HJ56: Common interest communities; Joint Legislative Audit and Review Commission to study.

HOUSE JOINT RESOLUTION NO. 56

Offered January 12, 2022
Prefiled January 11, 2022
Directing the Joint Legislative Audit and Review Commission to study the overall efficiency and effectiveness of common interest communities, with special regard to the accountability structure available for the enforcement of the provisions in the governing documents of associations subject to the Property Owners' Association Act. Report.
Patron-- Convirs-Fowler

Committee Referral Pending

WHEREAS, in 1999, the General Assembly enacted House Joint Resolution 645 requesting the Real Estate Board to study the efficiency and effectiveness of the remedies available for enforcement of the Property Owners' Association Act and the governing documents of property owners' associations; and

WHEREAS, in 2000, the Real Estate Board concluded that no changes should be made to the existing Property Owners' Association Act, but determined the following: (i) that there is undeniable evidence of the existence of executive organs of property owners' associations that are violating the Act, including the provisions governing disclosure, open meetings, and recordkeeping, and (ii) that the provisions of the existing Act clearly address such violations, and amending the law to include additional restrictions or requirements of associations or their governing bodies will not solve the problem; and

WHEREAS, in 2001, the General Assembly enacted legislation, House Bill 2429, that created the position of the  Community Association Liaison and in 2003 began to shift its focus to the regulation of common interest community managers; and

WHEREAS, in 2007, the Virginia Housing Commission was tasked with addressing the issue of constituent complaints regarding common interest community associations, including the lack of a mechanism for the resolution of disputes between owners and their associations and the lack of regulation of common interest community managers; and

WHEREAS, in 2008, the General Assembly enacted House Bill 516 and Senate Bill 301 to create the Common Interest Community Board and the Common Interest Community Ombudsman; and

WHEREAS, in 2018, the Joint Legislative Audit and Review Commission conducted a study into the licensing process of common interest community managers by the Department of Professional and Occupational Regulation, found a record of only one violation committed by a common interest community manager in the preceding five years, and determined such licensing process to be ineffective; and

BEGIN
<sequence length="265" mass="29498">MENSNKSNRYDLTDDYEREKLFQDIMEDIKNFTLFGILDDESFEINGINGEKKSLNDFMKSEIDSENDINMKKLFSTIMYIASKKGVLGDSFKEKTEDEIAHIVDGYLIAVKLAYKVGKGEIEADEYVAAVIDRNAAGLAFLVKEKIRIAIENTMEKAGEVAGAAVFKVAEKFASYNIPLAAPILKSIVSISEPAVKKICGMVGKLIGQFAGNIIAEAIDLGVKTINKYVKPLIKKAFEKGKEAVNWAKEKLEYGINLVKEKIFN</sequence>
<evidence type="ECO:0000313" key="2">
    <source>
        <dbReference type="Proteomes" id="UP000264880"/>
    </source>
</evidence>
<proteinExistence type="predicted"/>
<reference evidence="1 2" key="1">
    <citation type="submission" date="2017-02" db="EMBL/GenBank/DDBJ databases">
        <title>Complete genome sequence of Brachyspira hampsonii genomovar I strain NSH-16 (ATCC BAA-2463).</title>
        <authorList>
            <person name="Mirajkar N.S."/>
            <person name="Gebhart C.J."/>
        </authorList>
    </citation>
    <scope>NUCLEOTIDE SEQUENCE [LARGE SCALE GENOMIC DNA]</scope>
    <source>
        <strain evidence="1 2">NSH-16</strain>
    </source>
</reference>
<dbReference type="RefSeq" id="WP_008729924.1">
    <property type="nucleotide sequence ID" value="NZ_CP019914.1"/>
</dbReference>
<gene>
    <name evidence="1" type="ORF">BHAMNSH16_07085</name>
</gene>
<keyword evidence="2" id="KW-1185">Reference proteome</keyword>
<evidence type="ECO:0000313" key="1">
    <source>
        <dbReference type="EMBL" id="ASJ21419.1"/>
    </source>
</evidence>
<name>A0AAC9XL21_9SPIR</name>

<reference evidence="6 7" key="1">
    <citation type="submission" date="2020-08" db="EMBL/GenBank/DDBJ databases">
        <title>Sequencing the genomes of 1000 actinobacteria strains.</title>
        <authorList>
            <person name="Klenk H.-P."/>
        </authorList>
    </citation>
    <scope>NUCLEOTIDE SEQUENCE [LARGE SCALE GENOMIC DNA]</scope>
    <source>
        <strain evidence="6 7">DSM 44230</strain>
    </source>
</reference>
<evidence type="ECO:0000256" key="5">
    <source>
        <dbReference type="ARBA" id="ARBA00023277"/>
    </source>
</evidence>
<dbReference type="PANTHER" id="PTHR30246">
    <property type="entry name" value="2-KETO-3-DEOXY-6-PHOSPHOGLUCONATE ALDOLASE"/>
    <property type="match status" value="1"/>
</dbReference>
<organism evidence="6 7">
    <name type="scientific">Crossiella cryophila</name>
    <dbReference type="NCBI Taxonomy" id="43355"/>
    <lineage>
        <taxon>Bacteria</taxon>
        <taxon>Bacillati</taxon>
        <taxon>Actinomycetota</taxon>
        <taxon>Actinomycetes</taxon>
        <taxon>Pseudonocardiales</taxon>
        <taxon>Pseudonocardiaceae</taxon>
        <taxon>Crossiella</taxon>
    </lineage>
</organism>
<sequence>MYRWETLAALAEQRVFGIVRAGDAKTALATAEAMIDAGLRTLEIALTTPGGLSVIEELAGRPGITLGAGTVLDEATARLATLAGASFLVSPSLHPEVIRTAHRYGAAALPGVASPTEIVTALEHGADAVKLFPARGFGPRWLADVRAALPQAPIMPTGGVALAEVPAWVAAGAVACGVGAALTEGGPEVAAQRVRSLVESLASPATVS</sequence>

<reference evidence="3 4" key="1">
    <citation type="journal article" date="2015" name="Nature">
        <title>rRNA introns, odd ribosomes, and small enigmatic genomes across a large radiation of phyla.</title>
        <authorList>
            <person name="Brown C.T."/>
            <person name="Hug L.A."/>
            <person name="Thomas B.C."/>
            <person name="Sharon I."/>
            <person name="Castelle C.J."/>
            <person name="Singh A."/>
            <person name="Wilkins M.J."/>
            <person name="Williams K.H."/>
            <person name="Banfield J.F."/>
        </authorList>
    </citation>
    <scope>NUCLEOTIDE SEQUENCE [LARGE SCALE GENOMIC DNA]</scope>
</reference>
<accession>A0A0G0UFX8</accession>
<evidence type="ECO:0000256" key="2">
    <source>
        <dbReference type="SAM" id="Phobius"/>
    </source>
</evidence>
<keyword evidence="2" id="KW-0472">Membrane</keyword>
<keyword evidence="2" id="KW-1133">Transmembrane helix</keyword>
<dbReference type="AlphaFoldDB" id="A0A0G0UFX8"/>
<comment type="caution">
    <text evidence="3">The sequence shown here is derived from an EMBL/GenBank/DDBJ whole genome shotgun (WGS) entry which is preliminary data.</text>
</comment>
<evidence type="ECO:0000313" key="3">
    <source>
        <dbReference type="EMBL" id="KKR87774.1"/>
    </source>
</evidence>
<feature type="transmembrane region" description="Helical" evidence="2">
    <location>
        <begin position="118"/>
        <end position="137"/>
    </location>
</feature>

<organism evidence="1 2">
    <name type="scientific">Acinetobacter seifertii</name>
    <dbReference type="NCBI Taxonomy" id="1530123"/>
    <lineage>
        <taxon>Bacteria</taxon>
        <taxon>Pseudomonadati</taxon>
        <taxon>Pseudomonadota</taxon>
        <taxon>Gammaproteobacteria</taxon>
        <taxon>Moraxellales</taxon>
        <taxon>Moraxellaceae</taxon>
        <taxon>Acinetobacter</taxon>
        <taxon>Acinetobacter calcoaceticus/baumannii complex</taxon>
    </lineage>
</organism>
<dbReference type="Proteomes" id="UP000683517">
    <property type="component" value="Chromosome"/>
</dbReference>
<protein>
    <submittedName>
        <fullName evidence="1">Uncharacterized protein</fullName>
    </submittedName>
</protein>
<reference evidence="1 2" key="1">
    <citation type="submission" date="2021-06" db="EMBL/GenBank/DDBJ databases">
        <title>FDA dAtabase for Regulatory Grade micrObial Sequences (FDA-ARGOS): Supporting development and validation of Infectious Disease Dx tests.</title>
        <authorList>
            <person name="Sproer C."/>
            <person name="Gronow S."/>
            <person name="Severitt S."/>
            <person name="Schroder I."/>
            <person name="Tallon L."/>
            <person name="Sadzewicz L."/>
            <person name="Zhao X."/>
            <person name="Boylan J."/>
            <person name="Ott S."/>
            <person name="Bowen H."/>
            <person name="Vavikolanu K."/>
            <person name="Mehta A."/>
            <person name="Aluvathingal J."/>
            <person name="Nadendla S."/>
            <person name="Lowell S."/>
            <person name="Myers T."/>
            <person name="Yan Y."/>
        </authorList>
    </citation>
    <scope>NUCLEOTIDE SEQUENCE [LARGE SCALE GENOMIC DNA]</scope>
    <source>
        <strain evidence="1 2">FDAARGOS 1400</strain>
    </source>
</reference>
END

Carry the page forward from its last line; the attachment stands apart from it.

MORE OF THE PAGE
WHEREAS, membership in a property owners' association is mandatory and the governing documents of such association require the payment of a mandatory assessment fee to the association for the maintenance and upkeep of common areas for the overall good of the members of the association; and

WHEREAS, property owners' associations, through their member-elected boards of directors, operate as quasi-governmental bodies and are relied upon to act in the best interest of the association; and

WHEREAS, there are currently no education, accountability, oversight, or enforcement mechanisms in place for the board of directors of any property owners' association to protect the rights and public welfare of its members with regard to a board of directors or individual board member that misconstrues or runs afoul of their obligations and responsibilities to the association pursuant to the association's governing documents or the law; and

WHEREAS, although current law allows parties aggrieved by a property owners' association to petition a court for damages, injunctive relief, or any other remedy available at law or in equity, doing such is costly and is not the most effective way to resolve association disputes; and

WHEREAS, it is in the best interest of the Commonwealth to provide for the lawful operation and management of property owners' associations and to ensure the protection of the rights of individual members of such associations; now, therefore, be it

RESOLVED by the House of Delegates, the Senate concurring, That the Joint Legislative Audit and Review Commission be directed to study the overall efficiency and effectiveness of common interest communities, with special regard to the accountability structure available for the enforcement of the provisions in the governing documents of associations subject to the Property Owners' Association Act.

In conducting its study, the Joint Legislative Audit and Review Commission (JLARC) shall conduct public hearings and solicit input from a diverse group of interested parties on the scope and nature of the problems related to the enforcement of the Property Owners' Association Act, other applicable laws, and the documents governing these associations. JLARC shall also conduct a case study of an existing property owners' association, to be recommended by the General Assembly, in order to accurately assess the issues plaguing these associations, both anecdotally and holistically.

All agencies of the Commonwealth shall provide assistance to JLARC for this study, upon request.

The Joint Legislative Audit and Review Commission shall complete its meetings by November 30, 2022, and the chairman shall submit to the Division of Legislative Automated Systems an executive summary of its findings and recommendations no later than the first day of the 2023 Regular Session of the General Assembly. The executive summary shall state whether the Joint Legislative Audit and Review Commission intends to submit to the General Assembly and the Governor a report of its findings and recommendations for publication as a House or Senate document. The executive summary and report shall be submitted as provided in the procedures of the Division of Legislative Automated Systems for the processing of legislative documents and reports and shall be posted on the General Assembly's website.